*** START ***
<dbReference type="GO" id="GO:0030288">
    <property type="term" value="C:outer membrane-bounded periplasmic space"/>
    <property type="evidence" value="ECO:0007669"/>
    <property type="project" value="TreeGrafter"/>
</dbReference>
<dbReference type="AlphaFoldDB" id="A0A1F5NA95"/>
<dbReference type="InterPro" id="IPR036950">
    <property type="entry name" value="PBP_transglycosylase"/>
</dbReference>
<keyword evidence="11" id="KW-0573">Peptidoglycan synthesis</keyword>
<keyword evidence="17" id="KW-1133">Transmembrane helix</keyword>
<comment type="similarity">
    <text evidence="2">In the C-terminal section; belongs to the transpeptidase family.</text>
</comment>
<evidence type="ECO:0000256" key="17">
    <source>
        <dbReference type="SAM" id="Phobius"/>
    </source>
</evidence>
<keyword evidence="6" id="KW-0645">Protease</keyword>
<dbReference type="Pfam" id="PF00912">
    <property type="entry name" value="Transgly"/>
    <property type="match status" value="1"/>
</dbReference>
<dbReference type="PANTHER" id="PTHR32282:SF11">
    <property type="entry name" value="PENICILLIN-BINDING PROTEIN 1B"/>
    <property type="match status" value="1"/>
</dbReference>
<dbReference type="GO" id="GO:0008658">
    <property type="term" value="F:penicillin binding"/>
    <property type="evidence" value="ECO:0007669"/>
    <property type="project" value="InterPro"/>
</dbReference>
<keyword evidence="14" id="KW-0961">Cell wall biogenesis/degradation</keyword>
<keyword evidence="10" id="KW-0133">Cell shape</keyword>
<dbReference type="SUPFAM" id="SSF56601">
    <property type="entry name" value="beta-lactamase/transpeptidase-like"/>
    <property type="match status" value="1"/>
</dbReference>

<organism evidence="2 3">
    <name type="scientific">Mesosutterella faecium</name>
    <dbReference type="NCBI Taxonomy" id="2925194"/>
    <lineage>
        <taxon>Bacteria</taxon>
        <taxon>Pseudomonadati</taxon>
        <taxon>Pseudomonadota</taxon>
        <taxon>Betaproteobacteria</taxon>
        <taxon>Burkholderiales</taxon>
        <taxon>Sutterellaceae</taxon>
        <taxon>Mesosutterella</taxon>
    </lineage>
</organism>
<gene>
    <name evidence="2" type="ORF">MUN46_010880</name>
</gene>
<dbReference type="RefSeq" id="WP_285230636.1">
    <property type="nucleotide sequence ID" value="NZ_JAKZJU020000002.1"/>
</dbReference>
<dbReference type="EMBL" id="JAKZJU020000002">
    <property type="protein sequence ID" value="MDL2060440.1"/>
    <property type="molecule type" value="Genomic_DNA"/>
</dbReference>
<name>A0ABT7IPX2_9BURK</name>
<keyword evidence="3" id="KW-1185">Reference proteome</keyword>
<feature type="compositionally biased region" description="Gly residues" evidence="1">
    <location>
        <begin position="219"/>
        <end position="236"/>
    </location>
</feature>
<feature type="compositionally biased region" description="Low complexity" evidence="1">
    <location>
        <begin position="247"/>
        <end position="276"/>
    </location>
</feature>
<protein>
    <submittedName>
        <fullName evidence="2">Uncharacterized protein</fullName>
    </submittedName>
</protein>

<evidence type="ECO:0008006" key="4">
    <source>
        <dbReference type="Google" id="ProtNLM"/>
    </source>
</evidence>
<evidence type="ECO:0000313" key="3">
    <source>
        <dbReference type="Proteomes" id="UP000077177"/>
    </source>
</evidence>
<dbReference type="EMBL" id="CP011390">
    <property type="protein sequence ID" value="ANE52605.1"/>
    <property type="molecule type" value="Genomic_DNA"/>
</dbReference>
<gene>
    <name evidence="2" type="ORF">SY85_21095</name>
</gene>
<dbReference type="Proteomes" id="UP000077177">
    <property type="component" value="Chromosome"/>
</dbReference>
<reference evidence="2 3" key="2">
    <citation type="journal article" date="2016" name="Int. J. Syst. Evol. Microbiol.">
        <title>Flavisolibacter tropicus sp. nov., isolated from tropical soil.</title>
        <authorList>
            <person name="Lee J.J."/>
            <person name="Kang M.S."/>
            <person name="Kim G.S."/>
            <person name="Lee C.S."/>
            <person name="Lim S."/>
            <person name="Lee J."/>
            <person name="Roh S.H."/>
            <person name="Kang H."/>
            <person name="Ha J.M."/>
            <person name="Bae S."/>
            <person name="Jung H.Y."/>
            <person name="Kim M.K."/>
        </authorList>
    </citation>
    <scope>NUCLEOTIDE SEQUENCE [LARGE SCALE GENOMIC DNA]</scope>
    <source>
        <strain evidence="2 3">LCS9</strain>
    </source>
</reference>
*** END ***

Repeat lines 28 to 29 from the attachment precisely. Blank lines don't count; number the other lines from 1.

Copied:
</dbReference>
<dbReference type="GO" id="GO:0008658">